The first Statutory Auditor is appointed within 30 days of the company’s incorporation in the first board meeting. In case of subsequent auditors, the appointment is made for 5 years in AGM. Form ADT-1 is filed with ROC on appointment. Shareholder’s approval is taken about the auditor every year in AGM.

D) OTHER COMPLIANCES

File e-Form MGT-7 Annual Return details to ROC based on the statement of accuracy provided by the company.
As per the provisions of the Companies Act, 2013 every company needs to prepare a Board Report in which details of the state of the company, net profit, operations during the year, and its compliance with a set of financial, accounting, and CSR policies.

File e-Form AOC-4 for filing the financial statements for each financial year with the ROC. Generally, the main means of communication between the shareholders and the Board of Directors is through the financial statements.
The form MBP-1 needs to be filed by every director of the company in the first meeting of the Board of Director in every financial year where they would disclose their interest in other entities. Fresh MBP-1 must be filed, whenever there’s a change in the director’s interest.

Every director of the organization in every financial year must file form DIR-8 with the Company Disclosure of non-disqualification.

All the start-ups registering their business as LLP under the Limited Liability Partnership Act, 2008 shall have the following compliance

Form 8 for filing of Statement of accounts with ROC before 30th October. Form 11 filing of Annual returns each year before 30th May with ROC. If it fails to do so, it may have to incur a heavy penalty.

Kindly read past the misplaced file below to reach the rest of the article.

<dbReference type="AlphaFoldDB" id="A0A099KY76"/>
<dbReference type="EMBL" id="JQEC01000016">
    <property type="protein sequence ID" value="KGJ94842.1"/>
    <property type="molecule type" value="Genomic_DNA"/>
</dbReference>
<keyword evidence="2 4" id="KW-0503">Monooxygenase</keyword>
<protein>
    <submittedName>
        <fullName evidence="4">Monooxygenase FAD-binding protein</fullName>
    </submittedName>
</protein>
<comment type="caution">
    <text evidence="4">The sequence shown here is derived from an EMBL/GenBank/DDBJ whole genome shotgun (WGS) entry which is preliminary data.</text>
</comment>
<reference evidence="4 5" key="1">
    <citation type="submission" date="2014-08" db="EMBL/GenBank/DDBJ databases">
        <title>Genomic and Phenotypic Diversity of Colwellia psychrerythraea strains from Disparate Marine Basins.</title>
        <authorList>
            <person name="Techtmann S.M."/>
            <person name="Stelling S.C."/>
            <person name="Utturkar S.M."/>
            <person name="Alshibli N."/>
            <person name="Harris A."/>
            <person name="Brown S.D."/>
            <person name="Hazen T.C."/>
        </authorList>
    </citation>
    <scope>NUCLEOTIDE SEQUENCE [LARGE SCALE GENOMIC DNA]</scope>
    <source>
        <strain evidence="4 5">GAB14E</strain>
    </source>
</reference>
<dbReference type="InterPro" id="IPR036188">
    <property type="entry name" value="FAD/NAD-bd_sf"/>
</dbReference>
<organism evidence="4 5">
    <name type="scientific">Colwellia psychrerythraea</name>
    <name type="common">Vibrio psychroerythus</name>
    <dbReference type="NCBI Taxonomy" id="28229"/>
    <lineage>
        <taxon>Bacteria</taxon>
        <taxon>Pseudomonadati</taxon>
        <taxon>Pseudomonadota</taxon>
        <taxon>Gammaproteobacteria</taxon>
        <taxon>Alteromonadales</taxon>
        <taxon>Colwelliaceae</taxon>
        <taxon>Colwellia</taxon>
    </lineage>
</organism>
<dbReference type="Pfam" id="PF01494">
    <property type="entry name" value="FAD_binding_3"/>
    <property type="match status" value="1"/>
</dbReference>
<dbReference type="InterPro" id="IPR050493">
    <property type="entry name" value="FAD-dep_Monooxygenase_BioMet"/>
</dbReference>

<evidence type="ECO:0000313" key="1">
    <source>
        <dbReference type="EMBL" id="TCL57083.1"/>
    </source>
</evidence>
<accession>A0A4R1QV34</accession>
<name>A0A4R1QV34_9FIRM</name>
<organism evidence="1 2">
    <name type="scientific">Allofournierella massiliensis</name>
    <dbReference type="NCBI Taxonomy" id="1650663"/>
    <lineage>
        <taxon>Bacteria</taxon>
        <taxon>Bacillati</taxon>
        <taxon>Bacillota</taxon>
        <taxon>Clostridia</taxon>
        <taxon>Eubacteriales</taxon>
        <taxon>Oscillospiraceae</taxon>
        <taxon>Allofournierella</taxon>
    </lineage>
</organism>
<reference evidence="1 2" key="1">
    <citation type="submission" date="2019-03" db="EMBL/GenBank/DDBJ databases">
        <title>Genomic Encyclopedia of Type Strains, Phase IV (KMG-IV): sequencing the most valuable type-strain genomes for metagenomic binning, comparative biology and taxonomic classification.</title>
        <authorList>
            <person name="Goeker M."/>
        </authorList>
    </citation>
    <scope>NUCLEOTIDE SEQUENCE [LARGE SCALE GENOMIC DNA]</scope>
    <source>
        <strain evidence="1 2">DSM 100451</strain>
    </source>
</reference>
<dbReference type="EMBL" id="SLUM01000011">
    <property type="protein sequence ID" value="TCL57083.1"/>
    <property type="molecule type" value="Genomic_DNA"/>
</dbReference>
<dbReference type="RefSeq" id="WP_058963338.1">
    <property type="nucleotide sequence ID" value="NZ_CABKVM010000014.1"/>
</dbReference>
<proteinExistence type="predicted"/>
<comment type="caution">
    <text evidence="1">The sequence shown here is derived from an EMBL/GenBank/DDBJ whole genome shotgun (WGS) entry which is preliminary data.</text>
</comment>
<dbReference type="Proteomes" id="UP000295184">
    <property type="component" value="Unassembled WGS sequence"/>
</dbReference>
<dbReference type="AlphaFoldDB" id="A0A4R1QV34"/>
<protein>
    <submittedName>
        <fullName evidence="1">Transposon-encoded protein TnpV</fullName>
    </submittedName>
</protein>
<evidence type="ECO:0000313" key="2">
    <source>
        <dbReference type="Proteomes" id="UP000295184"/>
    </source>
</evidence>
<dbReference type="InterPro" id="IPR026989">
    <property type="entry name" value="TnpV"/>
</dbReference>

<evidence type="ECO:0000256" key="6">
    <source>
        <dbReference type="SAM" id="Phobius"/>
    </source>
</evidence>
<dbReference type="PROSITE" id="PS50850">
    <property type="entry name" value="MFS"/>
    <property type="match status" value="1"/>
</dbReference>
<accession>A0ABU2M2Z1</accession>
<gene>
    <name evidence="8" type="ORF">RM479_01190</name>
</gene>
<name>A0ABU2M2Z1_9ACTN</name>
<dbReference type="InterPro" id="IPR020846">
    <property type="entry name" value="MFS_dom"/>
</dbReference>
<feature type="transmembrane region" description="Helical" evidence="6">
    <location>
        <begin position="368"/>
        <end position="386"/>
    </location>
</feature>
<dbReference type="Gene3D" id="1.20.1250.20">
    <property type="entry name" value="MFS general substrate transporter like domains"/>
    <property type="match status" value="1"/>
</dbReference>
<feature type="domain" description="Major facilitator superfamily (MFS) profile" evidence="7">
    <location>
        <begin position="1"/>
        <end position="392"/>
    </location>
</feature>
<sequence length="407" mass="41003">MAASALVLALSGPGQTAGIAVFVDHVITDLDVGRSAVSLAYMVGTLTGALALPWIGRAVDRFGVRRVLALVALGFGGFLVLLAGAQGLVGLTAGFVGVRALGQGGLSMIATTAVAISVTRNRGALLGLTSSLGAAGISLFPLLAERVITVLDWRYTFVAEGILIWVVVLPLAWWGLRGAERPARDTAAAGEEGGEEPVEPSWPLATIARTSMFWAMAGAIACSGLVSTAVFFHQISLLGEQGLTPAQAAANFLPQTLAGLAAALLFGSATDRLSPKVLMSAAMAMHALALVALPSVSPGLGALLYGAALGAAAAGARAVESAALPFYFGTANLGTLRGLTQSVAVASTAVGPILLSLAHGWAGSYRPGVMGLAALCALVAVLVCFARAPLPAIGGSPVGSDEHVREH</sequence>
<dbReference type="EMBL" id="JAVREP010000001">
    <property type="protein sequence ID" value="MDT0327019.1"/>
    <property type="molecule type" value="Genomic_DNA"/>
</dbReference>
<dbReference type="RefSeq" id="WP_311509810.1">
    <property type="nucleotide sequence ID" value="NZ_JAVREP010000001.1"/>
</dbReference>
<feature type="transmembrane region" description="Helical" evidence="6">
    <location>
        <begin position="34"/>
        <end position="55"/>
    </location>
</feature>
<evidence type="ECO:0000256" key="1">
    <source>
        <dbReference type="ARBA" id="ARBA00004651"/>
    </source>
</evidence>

IV) TAXATION BASED COMPLIANCES

There are 2 kind of taxes Direct (Income Tax) and indirect taxes (GST, Excise duty, Customs duty, etc.) Depending upon nature and business operations the taxes are levied in India. Here are some tax privileges are given to start up for their effective growth while it’s an infant.

A) THREE YEARS TAX HOLIDAY IN A BLOCK OF SEVEN YEARS

Under section 80IAC of the Income Tax Act, Any start up that is incorporated after 1 April 2016 can avail 100% tax rebate on its profits for 3 years within a block of 10 years.

However, if the Company’s annual turnover exceeds Rs 100 crore, then the tax rebate is not available. This tax exemption is provided so that businesses meet their capital requirements while setting up. Only private limited companies or LLPs are eligible for tax exemption under this section. The company should be a DPIIT recognised start up.

B) EXEMPTION FROM TAX ON LONG-TERM CAPITAL GAINS (LTCG)

To provide ease in doing business for start-ups, a provision under Section 54EE has been added to the Income Tax Act. Under this provision, Start-ups are exempt from LTCG tax. However, this is only applicable if the capital gains that have been invested in are a part of the fund notified by the Government within a total period of 6 months from the date of the actual transfer of the asset.

The maximum amount of capital that a company can invest in the long-term specified asset has a cap limit of Rs 50 lakhs. The amount then has to be invested in the fund for continuously for at least 3 years.

C) TAX EXEMPTIONS ON INVESTMENTS ABOVE THE FAIR MARKET VALUE

If an eligible start-up makes any investment, the government will exempt the tax on the investment above the fair market value. This includes a range of different investments such as funding secured by resident angel investors and funds that are not registered as venture capital ones.

D) TAX EXEMPTIONS TO INDIVIDUAL/HUF ON LTCG FROM EQUITY SHAREHOLDING

If an individual or a HUF decides to sell their property and then invests the money they get from the sale to subscribe to a minimum of 50% or more of an existing start-up, then they are exempted from tax on these LTCG. The enterprises must be small or medium ones, as defined under MSME’s Act of 2006.

However, this is only applicable as long as the shares are not sold again within 5 years or even transferred to someone else. The start-ups have to use the amount that has been invested to purchase assets. No transfer is allowed during the lock-in period of 5 years. These tax incentives and exemptions are that they will promote general investments made in start-ups, which will then encourage their growth.